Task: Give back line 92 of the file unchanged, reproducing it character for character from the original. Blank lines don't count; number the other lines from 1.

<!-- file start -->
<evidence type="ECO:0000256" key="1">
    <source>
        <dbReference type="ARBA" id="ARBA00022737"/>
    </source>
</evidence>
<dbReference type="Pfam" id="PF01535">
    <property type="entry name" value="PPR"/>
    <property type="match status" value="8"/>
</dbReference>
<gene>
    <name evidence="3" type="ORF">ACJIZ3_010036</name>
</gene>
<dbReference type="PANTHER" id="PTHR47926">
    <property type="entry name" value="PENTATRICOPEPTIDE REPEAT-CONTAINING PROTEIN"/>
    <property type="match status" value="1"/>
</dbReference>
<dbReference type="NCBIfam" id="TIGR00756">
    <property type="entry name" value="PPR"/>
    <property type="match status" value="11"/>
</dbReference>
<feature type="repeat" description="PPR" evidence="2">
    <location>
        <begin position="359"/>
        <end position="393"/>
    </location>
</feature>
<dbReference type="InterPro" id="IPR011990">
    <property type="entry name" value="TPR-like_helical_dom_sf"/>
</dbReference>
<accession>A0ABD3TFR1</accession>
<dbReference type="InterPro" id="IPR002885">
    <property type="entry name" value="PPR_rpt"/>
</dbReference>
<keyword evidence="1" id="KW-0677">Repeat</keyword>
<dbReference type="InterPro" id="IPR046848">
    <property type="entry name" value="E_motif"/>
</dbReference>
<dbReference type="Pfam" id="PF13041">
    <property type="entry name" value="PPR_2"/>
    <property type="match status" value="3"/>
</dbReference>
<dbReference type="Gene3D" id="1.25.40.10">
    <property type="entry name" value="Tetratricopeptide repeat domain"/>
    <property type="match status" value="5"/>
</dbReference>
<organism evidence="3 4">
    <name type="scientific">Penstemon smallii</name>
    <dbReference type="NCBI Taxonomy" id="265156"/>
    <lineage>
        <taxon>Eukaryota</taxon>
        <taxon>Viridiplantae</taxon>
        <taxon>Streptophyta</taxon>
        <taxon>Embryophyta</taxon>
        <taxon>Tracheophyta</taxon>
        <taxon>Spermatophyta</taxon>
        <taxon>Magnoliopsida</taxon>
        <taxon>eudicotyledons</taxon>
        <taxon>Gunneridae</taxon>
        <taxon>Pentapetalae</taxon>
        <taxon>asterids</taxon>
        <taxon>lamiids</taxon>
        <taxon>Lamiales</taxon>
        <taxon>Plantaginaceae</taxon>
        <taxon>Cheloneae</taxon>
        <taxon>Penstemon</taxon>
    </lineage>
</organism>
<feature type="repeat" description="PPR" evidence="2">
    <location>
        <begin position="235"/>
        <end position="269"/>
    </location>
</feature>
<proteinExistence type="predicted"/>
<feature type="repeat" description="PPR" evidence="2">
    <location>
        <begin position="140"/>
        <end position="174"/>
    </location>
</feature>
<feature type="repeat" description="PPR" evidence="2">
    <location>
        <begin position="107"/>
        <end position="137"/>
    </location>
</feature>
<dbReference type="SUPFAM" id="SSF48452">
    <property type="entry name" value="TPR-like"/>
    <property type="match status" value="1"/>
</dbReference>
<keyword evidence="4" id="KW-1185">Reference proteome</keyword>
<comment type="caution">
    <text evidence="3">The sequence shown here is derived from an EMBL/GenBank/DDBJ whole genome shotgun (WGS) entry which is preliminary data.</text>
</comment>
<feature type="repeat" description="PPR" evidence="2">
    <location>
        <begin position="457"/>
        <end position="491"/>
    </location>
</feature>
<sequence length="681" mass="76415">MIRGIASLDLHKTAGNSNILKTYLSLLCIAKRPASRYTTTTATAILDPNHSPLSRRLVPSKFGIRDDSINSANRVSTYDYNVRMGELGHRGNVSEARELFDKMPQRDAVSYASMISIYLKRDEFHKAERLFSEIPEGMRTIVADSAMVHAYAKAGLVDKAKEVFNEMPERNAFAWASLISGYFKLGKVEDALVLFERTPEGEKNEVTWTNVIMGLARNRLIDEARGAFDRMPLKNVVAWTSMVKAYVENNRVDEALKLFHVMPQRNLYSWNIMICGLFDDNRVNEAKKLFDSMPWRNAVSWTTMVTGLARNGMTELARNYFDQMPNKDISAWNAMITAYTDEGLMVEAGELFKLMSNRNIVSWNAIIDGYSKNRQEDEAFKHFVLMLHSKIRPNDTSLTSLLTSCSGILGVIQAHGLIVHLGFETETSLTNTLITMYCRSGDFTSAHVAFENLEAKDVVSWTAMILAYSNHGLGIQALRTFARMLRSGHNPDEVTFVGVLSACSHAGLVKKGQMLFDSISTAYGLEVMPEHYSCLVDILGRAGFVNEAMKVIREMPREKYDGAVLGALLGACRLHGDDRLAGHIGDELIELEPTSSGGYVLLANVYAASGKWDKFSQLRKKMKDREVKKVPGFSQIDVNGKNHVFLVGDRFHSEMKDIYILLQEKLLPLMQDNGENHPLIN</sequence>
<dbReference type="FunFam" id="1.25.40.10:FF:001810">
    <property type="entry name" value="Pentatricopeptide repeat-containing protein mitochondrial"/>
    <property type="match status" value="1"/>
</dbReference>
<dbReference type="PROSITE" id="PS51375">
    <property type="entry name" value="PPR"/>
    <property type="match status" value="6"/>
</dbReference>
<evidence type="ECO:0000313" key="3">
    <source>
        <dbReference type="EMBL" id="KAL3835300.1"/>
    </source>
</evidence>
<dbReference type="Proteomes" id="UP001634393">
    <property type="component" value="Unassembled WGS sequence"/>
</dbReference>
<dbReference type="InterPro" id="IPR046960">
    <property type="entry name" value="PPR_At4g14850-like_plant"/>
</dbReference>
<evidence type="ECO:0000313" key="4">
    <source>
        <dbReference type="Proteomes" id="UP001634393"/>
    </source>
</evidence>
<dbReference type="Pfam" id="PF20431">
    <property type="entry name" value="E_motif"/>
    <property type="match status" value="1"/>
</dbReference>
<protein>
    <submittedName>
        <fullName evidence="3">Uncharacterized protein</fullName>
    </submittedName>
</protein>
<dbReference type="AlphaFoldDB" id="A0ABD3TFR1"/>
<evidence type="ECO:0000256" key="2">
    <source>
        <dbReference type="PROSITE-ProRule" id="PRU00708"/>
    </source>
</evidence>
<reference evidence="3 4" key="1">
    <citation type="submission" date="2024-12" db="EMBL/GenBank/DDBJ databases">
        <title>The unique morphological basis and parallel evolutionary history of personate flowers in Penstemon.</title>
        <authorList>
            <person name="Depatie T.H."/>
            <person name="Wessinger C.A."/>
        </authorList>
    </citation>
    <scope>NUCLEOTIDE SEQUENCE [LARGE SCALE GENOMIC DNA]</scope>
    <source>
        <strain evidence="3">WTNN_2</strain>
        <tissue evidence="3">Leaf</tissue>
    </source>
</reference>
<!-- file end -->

<comment type="caution">